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U.S. Cyber Commander Says Hackers to 'Pay a Price'

The U.S. strategy of "deterrence" for cyber-attacks could involve a wide range or responses, potentially including the use of conventional weapons, the nation's top cyber-warrior said Monday.

Admiral Michael Rogers, who heads the U.S. Cyber Command as well as the National Security Agency, told a Washington forum that the idea of cyber-deterrence is evolving but that there are many ways to get that message across. 

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Mischief Makers Prompt Google to Halt Public Map Edits

Google on Monday said it is sidelining its crowd-sourced map making tool to implement a way to prevent bogus edits, some of which have proven embarrassing.

The Map Maker service will be "temporarily unavailable" beginning Tuesday, according to a message posted online.

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Survey: Smartphones among Top Gadgets for Americans

Smartphones are now used in 72 percent of U.S. homes and have become the third most owned electronics item for Americans, a survey showed Monday.

The annual survey by the Consumer Electronics Association found that smartphones trail only televisions, which are in 97 percent of U.S. households, and DVD players, in 78 percent.

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Apple Steps up Efforts to Go Green in China

Apple says it's boosting efforts to go green in China by partnering with conservationists to promote sustainable forestry for paper production.

CEO Tim Cook also said in a statement Sunday that he will try to get Apple's Chinese suppliers and contract manufacturers to use renewable energy to power their factories.

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IBM's Watson Strives to be Jack of all Trades

Watson already has won a major TV game show, is looking for a cure for cancer and has ambitious gastronomy ambitions including devising a recipe for chocolate-beef burritos.

The IBM supercomputer is becoming a jack of all trades for the U.S. tech giant -- including in its new role as a business consultant and analyst for various industries by using massive Internet databases.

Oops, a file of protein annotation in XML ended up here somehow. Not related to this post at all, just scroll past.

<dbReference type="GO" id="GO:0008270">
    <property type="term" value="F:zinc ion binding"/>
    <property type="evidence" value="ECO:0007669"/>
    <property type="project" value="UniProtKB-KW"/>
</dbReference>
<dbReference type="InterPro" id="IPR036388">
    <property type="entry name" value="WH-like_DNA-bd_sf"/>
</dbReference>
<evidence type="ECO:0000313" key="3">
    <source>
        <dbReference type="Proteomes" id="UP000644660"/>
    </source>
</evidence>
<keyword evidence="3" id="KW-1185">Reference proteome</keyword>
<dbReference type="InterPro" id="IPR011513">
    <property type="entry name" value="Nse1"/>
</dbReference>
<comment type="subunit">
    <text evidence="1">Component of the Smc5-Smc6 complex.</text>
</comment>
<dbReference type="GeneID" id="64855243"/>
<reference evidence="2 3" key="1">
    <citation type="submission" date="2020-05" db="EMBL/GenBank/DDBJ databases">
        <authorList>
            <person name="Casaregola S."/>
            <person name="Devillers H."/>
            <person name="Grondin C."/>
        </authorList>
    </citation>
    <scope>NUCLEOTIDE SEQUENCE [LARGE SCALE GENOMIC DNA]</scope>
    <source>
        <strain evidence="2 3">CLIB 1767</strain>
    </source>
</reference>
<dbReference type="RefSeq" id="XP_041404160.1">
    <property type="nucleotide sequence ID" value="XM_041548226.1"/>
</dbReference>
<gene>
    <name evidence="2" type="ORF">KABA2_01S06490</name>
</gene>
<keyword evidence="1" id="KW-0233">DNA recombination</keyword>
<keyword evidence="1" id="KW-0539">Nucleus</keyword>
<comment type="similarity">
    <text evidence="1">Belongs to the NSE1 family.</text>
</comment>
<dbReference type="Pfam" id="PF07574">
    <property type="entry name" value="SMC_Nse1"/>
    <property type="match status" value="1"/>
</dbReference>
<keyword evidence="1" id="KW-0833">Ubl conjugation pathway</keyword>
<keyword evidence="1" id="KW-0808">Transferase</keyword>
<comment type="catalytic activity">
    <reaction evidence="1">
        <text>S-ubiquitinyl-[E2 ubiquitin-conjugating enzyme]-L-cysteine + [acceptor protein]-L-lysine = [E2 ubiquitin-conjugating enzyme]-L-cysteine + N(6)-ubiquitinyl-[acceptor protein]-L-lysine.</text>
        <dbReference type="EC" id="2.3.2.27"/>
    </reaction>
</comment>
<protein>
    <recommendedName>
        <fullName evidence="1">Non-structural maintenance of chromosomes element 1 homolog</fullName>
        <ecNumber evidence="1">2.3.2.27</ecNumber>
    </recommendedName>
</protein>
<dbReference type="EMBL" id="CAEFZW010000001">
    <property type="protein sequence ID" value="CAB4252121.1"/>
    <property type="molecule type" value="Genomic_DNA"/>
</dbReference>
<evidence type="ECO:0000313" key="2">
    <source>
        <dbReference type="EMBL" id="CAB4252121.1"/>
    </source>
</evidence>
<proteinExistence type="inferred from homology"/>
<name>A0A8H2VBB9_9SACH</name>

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Iran Admits Technology Makes Media Control Impossible

The Internet and the proliferation of satellite technology mean Iran can no longer control foreign news and television broadcasts, the country's culture minister said on Sunday, urging a new approach.

In remarks that signal the government's intention to open Iran up to the world, Ali Jannati told police commanders that new delivery systems ignore borders, making censorship measures redundant.

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In Tech: Mobile App, Mobile Phone, Online TV

The iconic designer behind the simulation video games "Sim City" and "The Sims" wants people to tell stories visually on their mobile phones.

Will Wright has created a mobile app called Thred. The idea is to "explore and share visual ideas with friends" — through "threds" of images and links. For some, this can mean a collection of Internet jokes; for others, travel photos and articles. If you give Thred permission, it will access your phone's photos and track your location so that you can post a thread of the day's meals, or the snapshots of flowers you shot on a Sunday trip to the botanical gardens.

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Google Adds Food-Ordering Feature to Mobile Search

Google on Friday added a feature that lets people in the U.S. order food directly from mobile searches for local restaurants.

The move came as the Internet titan maneuvers to stay in tune with the trend of smartphones being used to seek out local venues and weave itself into online commerce.

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App Gives Fans another Shot at Sold-Out Events

During more than a decade as a ticketing agent, Jean-Sebastien Gosuin over and again saw empty seats at sold-out events from FIFA soccer matches to the Olympics.

This inspired him to team up with two other Belgian entrepreneurs to create Seaters, a ticket-fielding platform and app designed to give fans second shots at seats that become available at events that are technically sold-out.

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Ericsson Moves to Take a Bigger Bite out of Apple for Patent Violations

Swedish telecoms group Ericsson announced Friday it was stepping up its pursuit of Apple for alleged unlicensed use of its technology in iPhones and other wireless devices by filing lawsuits in Britain, Germany and the Netherlands.

"Apple continues to profit from Ericsson's technology without having a valid license in place," Kasim Alfalahi, Ericsson's chief intellectual property officer, said in a statement.

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